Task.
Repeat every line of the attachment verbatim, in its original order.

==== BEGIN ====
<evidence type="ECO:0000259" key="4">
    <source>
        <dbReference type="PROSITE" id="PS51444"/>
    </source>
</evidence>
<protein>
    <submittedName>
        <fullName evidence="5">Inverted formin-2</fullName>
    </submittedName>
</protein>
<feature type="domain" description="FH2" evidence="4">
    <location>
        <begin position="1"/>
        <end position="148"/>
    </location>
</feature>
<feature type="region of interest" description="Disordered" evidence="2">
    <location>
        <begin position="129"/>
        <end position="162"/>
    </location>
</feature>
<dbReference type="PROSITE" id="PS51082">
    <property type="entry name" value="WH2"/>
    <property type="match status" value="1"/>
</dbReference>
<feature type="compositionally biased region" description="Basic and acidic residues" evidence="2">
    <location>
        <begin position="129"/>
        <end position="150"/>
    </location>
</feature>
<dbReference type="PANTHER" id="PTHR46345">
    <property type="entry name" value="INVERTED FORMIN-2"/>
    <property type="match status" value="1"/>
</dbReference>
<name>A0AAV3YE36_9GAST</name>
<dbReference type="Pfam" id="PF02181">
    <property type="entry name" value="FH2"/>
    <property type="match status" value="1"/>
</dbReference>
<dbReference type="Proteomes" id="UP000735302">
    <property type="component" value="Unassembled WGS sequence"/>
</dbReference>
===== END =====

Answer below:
<evidence type="ECO:0000259" key="4">
    <source>
        <dbReference type="PROSITE" id="PS51444"/>
    </source>
</evidence>
<protein>
    <submittedName>
        <fullName evidence="5">Inverted formin-2</fullName>
    </submittedName>
</protein>
<feature type="domain" description="FH2" evidence="4">
    <location>
        <begin position="1"/>
        <end position="148"/>
    </location>
</feature>
<feature type="region of interest" description="Disordered" evidence="2">
    <location>
        <begin position="129"/>
        <end position="162"/>
    </location>
</feature>
<dbReference type="PROSITE" id="PS51082">
    <property type="entry name" value="WH2"/>
    <property type="match status" value="1"/>
</dbReference>
<feature type="compositionally biased region" description="Basic and acidic residues" evidence="2">
    <location>
        <begin position="129"/>
        <end position="150"/>
    </location>
</feature>
<dbReference type="PANTHER" id="PTHR46345">
    <property type="entry name" value="INVERTED FORMIN-2"/>
    <property type="match status" value="1"/>
</dbReference>
<name>A0AAV3YE36_9GAST</name>
<dbReference type="Pfam" id="PF02181">
    <property type="entry name" value="FH2"/>
    <property type="match status" value="1"/>
</dbReference>
<dbReference type="Proteomes" id="UP000735302">
    <property type="component" value="Unassembled WGS sequence"/>
</dbReference>